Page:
Bonn — Yes, Virginia, there were rhinos in the Rhine once upon a time. Plus hippopotamuses, lions, elephants, and other animals that are now strangers to Europe. Or so paleontologists tell us.
Actually, the rhinos are old hat. Remains of two-horned rhinoceroses from an inter-ice age about 100,000 years ago have turned up before in what is now Germany.
The exciting new discovery, however, is the hippo. This creature was assumed not to have made it so far north as to mingle with the deer, boar, and beaver of the pre-ice era. But Swiss and West German paleontologists have recently reported 40 separate finds of hippopotamus bones and teeth in layers of gravel and metal from the last freezing period of the Rhine. Five of the sites are in West Germany, between Frankfurt and Karlsruhe.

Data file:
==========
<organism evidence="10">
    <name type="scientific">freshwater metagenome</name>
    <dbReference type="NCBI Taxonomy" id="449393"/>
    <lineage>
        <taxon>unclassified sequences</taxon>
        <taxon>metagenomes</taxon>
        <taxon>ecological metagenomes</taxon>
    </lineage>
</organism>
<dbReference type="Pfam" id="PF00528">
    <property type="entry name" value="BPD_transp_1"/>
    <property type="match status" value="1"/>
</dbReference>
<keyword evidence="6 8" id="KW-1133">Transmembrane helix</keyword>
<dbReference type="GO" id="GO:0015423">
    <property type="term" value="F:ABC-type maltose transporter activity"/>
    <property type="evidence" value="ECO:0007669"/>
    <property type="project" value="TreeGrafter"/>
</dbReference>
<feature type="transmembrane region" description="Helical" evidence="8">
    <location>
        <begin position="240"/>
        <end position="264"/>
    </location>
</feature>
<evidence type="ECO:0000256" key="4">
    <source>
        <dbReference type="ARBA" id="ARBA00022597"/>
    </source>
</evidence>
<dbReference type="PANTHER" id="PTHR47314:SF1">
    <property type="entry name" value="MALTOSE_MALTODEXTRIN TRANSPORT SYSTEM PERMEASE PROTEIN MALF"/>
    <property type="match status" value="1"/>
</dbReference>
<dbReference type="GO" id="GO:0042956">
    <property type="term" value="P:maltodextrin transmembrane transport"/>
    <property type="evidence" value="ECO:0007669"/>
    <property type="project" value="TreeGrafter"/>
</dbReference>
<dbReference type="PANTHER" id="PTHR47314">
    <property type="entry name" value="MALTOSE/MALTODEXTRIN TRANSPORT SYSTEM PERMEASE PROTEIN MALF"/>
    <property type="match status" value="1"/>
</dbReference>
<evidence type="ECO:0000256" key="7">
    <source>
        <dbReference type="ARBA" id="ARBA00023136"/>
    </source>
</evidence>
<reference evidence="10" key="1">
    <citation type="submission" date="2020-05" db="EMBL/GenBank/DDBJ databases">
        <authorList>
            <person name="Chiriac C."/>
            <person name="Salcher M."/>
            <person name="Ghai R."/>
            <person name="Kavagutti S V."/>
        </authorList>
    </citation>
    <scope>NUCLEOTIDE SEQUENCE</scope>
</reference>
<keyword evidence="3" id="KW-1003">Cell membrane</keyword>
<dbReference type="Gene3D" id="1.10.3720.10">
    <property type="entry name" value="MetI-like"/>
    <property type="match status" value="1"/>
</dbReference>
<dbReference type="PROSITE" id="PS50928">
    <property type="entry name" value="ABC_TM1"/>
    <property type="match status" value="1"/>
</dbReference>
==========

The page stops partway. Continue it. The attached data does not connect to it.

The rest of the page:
The specialists now conclude that hippo herds frequented the meandering upper Rhine in search of the good life.
Remains of hippopotamuses had long since been unearthed in Spain and the Riviera, where they had migrated from Africa half a million years ago. And traces of these animals had been found in southern England. The English hippos remained something of a mystery, however, since there was no other evidence of the mammal north of the Iberian Peninsula and the Mediterranean.
The most recent discovery suggests that the hippos bathed their way up the Rhone and then down the Rhine on their way to an England that was at that time still connected to the Continent.